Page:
Every Lunar New Year, Grandma would ask the same questions, wear the same “lucky” red, cook the same “lucky” food, give the same “lucky” amount, and invite the same “lucky” lions.Grandma and the Things that Stay the Same
The year turns, the lanterns are lit, the table is laden. Food, family, and festivities: it’s time for the Lunar New Year reunion dinner.
But a reunion dinner celebration in the world of Grandma and the Things that Stay the Same might be quite the same as Lunar New Year in our world.
From its opening pages, Grandma and the Things that Stay the Same invites readers into a land of European fairy tale, where the deep dark wood serves as a backdrop for a reunion dinner whose players are a family of assorted animals of different shape and size. The cartoony art and the artist’s choice of colours — deep purples and rich reds that we don’t encounter every day in our world — underscores that the reader has chanced upon a strange and different land.
But while the pictures depict an unfamiliar world, the titular Grandma of the story is not. Although she looks like a sheep, her questions uncover the relationships between the animals at the table — family, friends, neighbours — and reveal them to be familiar stories. Whether it’s a parents’ desire for a new baby, or whether the youngest grandchild has gotten number one in class, Grandma’s probing questions alongside ‘lucky’ Lunar New Year traditions unearth how the past year has shaped each animal’s life.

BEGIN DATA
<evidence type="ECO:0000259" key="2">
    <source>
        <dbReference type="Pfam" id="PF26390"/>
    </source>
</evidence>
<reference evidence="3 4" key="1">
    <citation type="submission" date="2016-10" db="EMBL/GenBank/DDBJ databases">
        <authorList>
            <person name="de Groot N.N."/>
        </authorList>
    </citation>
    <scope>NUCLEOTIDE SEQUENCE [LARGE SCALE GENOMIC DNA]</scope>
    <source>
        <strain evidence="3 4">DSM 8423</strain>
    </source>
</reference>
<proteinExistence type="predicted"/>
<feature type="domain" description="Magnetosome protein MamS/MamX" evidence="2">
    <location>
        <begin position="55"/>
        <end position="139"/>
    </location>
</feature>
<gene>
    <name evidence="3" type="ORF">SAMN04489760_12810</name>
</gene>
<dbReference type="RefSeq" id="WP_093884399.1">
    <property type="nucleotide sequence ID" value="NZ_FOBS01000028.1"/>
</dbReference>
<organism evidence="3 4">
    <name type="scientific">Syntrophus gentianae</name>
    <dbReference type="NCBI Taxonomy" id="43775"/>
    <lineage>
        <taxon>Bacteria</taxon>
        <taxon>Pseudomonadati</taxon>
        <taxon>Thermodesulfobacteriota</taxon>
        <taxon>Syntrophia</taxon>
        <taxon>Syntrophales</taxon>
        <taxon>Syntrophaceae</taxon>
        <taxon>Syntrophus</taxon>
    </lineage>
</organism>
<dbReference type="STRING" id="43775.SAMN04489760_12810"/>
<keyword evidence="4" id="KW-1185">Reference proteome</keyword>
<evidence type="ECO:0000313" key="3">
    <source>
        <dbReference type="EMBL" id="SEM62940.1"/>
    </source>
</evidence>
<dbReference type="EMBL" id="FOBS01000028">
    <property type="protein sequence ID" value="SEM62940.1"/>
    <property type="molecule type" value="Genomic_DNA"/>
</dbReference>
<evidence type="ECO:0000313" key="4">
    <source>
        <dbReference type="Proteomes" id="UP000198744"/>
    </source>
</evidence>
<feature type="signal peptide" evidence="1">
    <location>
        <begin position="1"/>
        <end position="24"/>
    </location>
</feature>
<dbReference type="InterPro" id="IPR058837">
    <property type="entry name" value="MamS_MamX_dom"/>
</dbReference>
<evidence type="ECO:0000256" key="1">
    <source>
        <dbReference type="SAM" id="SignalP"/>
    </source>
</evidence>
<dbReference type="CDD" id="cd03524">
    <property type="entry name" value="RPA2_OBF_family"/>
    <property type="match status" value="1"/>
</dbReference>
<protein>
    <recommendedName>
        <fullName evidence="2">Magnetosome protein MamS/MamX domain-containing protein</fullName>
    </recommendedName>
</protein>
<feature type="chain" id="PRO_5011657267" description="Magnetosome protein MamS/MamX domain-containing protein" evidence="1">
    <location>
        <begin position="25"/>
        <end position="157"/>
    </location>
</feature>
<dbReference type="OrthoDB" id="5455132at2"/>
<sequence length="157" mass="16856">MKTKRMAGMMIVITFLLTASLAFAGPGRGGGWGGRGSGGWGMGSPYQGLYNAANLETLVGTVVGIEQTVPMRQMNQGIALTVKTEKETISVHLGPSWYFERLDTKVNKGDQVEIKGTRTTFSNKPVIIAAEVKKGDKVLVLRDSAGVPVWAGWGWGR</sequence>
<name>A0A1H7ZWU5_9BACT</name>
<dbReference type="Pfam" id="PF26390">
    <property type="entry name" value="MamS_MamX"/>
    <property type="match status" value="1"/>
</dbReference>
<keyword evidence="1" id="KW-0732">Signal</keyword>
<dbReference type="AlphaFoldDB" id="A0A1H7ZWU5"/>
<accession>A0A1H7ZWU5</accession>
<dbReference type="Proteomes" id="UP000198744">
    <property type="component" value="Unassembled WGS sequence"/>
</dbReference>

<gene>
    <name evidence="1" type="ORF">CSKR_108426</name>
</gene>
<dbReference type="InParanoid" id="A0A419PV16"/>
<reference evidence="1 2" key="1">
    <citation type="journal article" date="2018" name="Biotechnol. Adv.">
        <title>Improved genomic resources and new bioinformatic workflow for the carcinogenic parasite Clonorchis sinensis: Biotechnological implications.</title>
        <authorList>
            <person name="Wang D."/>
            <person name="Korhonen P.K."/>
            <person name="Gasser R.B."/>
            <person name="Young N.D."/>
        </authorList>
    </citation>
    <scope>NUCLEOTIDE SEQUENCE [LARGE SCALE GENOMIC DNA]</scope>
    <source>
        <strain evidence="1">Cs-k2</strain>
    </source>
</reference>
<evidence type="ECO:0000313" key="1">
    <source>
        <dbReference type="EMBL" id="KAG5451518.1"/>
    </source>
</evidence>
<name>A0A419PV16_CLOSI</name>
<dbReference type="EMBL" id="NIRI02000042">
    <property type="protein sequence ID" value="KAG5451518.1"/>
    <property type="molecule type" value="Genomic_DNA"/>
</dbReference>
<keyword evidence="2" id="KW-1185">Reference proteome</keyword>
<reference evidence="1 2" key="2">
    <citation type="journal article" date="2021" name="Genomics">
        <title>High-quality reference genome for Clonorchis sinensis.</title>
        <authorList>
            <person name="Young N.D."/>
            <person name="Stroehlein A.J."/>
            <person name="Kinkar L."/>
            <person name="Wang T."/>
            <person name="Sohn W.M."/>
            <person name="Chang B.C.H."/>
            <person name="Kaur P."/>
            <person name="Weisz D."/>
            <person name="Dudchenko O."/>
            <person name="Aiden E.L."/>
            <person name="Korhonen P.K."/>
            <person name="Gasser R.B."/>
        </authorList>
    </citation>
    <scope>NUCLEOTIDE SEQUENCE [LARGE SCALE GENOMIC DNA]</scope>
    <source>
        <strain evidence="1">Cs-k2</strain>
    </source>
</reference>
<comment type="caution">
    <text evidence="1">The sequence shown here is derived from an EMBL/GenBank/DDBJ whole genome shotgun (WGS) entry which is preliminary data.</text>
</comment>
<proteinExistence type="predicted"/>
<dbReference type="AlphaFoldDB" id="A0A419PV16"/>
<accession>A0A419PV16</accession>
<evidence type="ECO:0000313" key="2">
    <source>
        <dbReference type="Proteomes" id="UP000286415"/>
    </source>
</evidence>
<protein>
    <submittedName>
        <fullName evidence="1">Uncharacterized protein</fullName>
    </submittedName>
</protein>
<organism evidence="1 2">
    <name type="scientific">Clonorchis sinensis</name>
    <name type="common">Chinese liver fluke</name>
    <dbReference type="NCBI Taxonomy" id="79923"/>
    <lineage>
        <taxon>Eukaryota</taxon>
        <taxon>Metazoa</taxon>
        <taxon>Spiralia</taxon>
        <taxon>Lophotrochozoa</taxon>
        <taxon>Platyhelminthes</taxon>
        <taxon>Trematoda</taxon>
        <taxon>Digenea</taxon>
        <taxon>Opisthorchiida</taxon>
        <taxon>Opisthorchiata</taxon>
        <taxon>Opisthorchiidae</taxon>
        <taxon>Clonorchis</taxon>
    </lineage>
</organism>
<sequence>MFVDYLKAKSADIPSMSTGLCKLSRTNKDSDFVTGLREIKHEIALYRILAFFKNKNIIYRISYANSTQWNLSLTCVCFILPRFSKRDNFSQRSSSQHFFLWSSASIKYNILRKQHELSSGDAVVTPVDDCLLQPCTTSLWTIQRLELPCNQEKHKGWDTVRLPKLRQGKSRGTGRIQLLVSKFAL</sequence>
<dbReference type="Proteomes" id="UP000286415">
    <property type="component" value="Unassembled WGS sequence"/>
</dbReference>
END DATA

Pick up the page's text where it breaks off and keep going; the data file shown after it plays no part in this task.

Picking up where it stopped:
The contrast between the illustration and the story serves a purpose. As the story becomes familiar and resonates with readers, the family members who tell their stories through the pages of the book lose their strangeness and become familiar animal friends as well. This animal family might look different from us but they all act and behave in ways that we readers recognise.
Similarly, even as the family’s lives change over the year, Grandma’s unchanging questions make evident the values that come out through their story. Grandma and the Things that Stay the Same make clear to the reader that beyond the ‘lucky’ trappings of the Lunar New Year, the values of familial love and the ways of showing that love are the true meaning of the season.
A book that works all year ’round for people of all cultures to show and celebrate the meaning of the Lunar New Year, Grandma and the Things that Stay the Same is a wonderful book for children aged 4 and up.